An American Student in Singapore




Making the decision to study and live abroad for the first time is chaotic. I was really practical when I chose to study in Singapore. The United States dollar was doing well against the Singapore dollar, the school had a great Communications major, and the main language English. Plus, everyone always tells me how clean and safe it is, which seemed like a win-win for a young single female. With my bags packed I boarded a plane and was ready to start my new adventure.


Once I arrived and grabbed my luggage the automatic doors of the airport opened and at 10pm I was hit with a wall of humidity. Holy heck it was humid! I came from the dry city of San Diego and the humidity of Singapore (minimum 64%) I would find to be the hardest adjustment to make.


Since my living conditions were provided by the school, my main concern was finding food. Luckily Singapore has AMAZING street food. If you are ever really lazy just flag down a taxi and ask them to take you to their favorite hawker stand. They’ll think you’re a little funny, but be sure to use your Singlish and they’ll be sure to acquiesce. “Uncle, to the nearest hawker stand. Can do-lah?”


Once there there’s tons of yummy food! On a budget? I often lived off of toast and Kaya. Kaya is a delicious jam made of coconut, sugar, and egg.  For a late night snack, my personal favorite was finding a roti-parata stand. The Mexican in me likes to compare these to quesadillas, but you can find them filled with sweet, savory or more neutral flavors.


The best part? When you eat at a hawker stand, there are usually tons of tables in the middle of the stands, like in an American food court mall. Unlike America, it is acceptable, and encouraged to join someone else at their table. This is a GREAT way to make local friends. Grab a seat and their curiosity will surely lead them to answer questions about your home country and you’ll undoubtedly get an invitation to get a tour of their neighborhood or to their house.


You may find the English hard to understand at first, but with time you’ll find yourself speaking Singlish (the local dialect of English) fluently. When you don’t understand what someone is saying just respond with, “catch no ball.” That basically means that while you understand they said something, you don’t understand the meaning.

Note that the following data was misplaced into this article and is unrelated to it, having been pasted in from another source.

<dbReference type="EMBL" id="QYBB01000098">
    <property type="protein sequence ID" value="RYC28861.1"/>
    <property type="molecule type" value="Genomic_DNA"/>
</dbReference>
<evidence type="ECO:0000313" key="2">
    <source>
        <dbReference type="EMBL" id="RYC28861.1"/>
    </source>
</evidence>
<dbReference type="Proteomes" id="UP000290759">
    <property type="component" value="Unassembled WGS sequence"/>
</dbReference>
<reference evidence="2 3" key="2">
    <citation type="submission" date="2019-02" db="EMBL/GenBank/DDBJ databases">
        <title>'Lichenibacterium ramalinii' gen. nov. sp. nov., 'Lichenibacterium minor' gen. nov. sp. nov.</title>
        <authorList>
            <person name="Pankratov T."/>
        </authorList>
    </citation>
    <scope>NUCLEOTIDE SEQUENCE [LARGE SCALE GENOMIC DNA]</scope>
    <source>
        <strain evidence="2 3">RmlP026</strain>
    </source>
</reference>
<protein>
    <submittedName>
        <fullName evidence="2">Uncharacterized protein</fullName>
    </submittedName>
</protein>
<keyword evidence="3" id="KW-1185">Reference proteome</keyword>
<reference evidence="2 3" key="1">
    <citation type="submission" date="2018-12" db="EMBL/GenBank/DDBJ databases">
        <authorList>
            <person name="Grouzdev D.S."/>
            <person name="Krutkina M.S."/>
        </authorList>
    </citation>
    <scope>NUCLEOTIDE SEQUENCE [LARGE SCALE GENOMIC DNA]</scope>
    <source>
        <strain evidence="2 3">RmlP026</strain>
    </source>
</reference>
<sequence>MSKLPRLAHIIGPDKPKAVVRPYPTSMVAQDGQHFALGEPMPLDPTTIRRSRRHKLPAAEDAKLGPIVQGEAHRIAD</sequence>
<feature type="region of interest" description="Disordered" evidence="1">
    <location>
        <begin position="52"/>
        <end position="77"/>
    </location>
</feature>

Of course, not everyone in Singapore speaks Singlish fluently. There is a significant number of expatriates who get out and about. They often are at a happy hour meet up. Of course the best way to make friends is to find other international students at your school. Be friendly before and after class and plan outings for others to join you on! Many people want to explore the city, but are unwilling or unable to find exciting things to do. If you look into attractions and invite people out, you’ll make friends and see the city!


images    Where to start? The Singapore Botanical garden is a UNESCO site and quite gorgeous, but it is a bit expensive. On the cheaper side, Singapore also has tons of free museums to enjoy. The Singapore City Gallery is an interesting spot I’d suggest to visit early in your visit to learn more about how Singapore came to be the country it is today. The Singapore Art Museum is usually $10 Singapore dollars, but on Fridays from 6:00pm to 9:00pm, you can get in for free! Check out the famous merlion as you walk the Esplanade and find a listing of free upcoming performances and sometimes find free art exhibits.


Another key way to save money is to avoid the cabs. The taxis aren’t overly expensive, but purchasing an EZ-Link card and refilling it to use the bus and MRT. The MRT is RIDICUOUSLY on time, and on the off chance that they are late, you can ask the employees to write you a note which I guarantee you your school will accept. They take great pride in their transportation being punctual, and when it doesn’t work, they take the blame.